Brown, 2002; Carroll, Hill, Yorgason, Larson, & Sandberg,
2013; Eğeci & Gençöz, 2006; Vorster, 1981; Malouff,
Mundy, Galea & Bothma, 2015). A possible explanation
for this may be that factors such as love, commitment, and
trust are expressed to the other party by means of various
modes of communication (Stearns, 2014).
Alternatives to the heterosexual marital relationship
that are commonly found in societies also include (but are
not limited to) cohabitating heterosexual relationships,
same-sex relationships, same-sex marriages, and
polyamory (Light & Omori, 2013). The choice of which
of the aforementioned relationship options (or potential
others) individuals may choose to engage in with a life
partner, may be inuenced by a multitude of factors such
as their personal orientation towards marriage. Since so
many alternatives exist, it would be nearly impossible to
evaluate all of them for the purpose of a single study.
Marital dissatisfaction is a major cause for divorce
(Li & Fung, 2011). This is also true in the South African
context. According to the Annual Report of the Department
of Justice there was a 28% increase of divorces between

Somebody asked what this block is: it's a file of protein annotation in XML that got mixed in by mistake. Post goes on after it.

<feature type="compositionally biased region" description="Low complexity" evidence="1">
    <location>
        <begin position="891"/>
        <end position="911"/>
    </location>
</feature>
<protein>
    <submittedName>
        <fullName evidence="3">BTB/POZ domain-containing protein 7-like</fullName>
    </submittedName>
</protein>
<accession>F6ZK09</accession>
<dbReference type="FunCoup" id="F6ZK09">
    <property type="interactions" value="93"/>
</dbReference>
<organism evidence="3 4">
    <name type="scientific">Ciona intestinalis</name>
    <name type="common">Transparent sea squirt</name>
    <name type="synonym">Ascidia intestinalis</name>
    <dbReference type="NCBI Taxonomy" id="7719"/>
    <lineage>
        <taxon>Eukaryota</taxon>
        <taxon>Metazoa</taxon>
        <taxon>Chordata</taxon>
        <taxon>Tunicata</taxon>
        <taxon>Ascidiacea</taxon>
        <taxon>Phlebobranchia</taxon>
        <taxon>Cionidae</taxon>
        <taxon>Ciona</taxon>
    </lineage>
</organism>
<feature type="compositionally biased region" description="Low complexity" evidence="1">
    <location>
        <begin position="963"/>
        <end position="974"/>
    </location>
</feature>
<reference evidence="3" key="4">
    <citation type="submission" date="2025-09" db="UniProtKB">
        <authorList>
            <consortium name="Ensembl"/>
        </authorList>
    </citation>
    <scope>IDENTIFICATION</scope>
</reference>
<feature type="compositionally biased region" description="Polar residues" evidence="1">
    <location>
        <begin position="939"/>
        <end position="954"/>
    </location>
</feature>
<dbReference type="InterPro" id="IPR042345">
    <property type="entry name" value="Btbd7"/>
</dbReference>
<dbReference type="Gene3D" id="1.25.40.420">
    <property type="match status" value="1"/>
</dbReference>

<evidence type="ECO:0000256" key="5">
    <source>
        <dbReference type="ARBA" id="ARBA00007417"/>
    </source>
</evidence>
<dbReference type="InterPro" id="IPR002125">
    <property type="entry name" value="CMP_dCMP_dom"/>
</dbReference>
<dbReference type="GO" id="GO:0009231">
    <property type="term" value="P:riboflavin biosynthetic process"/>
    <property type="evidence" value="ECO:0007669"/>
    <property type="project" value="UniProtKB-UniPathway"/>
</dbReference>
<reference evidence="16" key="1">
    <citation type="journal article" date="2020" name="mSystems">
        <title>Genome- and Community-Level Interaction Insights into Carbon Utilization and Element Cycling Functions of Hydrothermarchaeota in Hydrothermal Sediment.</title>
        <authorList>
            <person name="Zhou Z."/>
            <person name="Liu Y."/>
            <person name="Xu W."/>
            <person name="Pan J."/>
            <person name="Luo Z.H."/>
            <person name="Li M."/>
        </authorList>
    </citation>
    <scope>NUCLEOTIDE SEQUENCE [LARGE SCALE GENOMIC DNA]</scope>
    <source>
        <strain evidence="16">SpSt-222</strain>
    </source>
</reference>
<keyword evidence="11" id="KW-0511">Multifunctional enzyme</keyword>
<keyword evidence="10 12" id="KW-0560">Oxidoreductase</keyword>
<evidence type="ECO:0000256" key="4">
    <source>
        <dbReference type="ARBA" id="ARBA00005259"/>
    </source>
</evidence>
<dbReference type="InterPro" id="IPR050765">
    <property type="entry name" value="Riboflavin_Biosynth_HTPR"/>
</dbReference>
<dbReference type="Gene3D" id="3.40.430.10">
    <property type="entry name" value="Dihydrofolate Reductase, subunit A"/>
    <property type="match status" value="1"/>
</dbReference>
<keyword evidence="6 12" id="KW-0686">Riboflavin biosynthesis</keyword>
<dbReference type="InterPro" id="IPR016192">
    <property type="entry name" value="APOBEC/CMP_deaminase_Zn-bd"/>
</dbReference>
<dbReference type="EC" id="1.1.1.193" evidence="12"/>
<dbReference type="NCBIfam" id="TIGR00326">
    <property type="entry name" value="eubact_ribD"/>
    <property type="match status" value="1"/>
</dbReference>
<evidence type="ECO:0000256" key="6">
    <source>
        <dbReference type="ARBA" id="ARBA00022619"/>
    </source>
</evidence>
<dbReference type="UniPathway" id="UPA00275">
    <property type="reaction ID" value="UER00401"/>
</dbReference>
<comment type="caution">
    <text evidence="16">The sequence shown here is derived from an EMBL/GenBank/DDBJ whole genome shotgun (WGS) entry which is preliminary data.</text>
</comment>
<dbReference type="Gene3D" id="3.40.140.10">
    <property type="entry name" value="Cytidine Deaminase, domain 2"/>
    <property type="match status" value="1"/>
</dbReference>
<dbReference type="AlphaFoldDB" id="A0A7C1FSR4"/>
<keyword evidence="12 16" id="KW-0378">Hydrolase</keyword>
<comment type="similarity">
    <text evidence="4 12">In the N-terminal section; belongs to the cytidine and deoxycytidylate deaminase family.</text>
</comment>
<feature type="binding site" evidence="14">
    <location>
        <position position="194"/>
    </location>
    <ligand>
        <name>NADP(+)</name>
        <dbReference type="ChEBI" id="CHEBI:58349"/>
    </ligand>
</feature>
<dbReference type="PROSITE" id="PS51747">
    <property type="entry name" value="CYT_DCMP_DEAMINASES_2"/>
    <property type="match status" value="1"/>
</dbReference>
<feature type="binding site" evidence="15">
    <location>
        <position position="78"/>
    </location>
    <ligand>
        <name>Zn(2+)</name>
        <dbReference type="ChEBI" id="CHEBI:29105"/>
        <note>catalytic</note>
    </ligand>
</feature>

2012 and 2013, while the number of newly registered
marriages had declined during this period (Statistics
South Africa, 2012). Fincham, Stanley, and Beach (2007)
reported that too much research emphasis has been placed
on marital conict. There is need for a scoping review to
summarise the evidence on communication aspects that
are important for promoting marital satisfaction among
couples. As such, this rapid review aimed to summarise
preeminent research on aspects of communication which
relate to high levels of marital satisfaction. A rapid
systematic review aims to provide a summary of what
Effective interactions: Communication and high levels of marital satisfaction
Kobus du Plooy1,* and Ronél de Beer2
1Institute of Psychology & Well-being (IPW), School for Psychosocial Health, North-West University, Potchefstroom Campus,
South Africa